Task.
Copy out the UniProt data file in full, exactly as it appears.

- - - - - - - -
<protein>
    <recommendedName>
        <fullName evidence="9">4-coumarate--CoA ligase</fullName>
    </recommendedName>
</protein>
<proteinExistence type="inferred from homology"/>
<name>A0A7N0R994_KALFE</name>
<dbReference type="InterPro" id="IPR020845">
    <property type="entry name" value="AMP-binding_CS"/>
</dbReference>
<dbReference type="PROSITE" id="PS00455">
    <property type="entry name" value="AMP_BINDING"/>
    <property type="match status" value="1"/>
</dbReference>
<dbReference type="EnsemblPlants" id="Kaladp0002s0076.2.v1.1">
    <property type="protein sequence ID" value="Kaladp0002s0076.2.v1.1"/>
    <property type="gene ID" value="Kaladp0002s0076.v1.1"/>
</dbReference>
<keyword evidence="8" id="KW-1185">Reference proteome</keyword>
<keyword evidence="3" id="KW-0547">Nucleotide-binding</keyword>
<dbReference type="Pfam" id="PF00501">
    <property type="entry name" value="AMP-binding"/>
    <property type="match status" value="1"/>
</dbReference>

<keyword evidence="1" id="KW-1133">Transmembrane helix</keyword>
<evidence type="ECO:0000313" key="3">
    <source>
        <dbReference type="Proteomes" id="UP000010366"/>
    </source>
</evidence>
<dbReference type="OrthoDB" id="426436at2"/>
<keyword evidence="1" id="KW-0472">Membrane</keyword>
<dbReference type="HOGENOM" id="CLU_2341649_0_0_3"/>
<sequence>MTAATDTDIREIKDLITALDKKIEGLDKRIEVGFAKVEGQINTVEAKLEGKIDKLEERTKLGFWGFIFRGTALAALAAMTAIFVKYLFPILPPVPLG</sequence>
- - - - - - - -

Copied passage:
<protein>
    <recommendedName>
        <fullName evidence="9">4-coumarate--CoA ligase</fullName>
    </recommendedName>
</protein>
<proteinExistence type="inferred from homology"/>
<name>A0A7N0R994_KALFE</name>
<dbReference type="InterPro" id="IPR020845">
    <property type="entry name" value="AMP-binding_CS"/>
</dbReference>
<dbReference type="PROSITE" id="PS00455">
    <property type="entry name" value="AMP_BINDING"/>
    <property type="match status" value="1"/>
</dbReference>
<dbReference type="EnsemblPlants" id="Kaladp0002s0076.2.v1.1">
    <property type="protein sequence ID" value="Kaladp0002s0076.2.v1.1"/>
    <property type="gene ID" value="Kaladp0002s0076.v1.1"/>
</dbReference>
<keyword evidence="8" id="KW-1185">Reference proteome</keyword>
<keyword evidence="3" id="KW-0547">Nucleotide-binding</keyword>
<dbReference type="Pfam" id="PF00501">
    <property type="entry name" value="AMP-binding"/>
    <property type="match status" value="1"/>
</dbReference>

<keyword evidence="1" id="KW-1133">Transmembrane helix</keyword>
<evidence type="ECO:0000313" key="3">
    <source>
        <dbReference type="Proteomes" id="UP000010366"/>
    </source>
</evidence>
<dbReference type="OrthoDB" id="426436at2"/>
<keyword evidence="1" id="KW-0472">Membrane</keyword>
<dbReference type="HOGENOM" id="CLU_2341649_0_0_3"/>
<sequence>MTAATDTDIREIKDLITALDKKIEGLDKRIEVGFAKVEGQINTVEAKLEGKIDKLEERTKLGFWGFIFRGTALAALAAMTAIFVKYLFPILPPVPLG</sequence>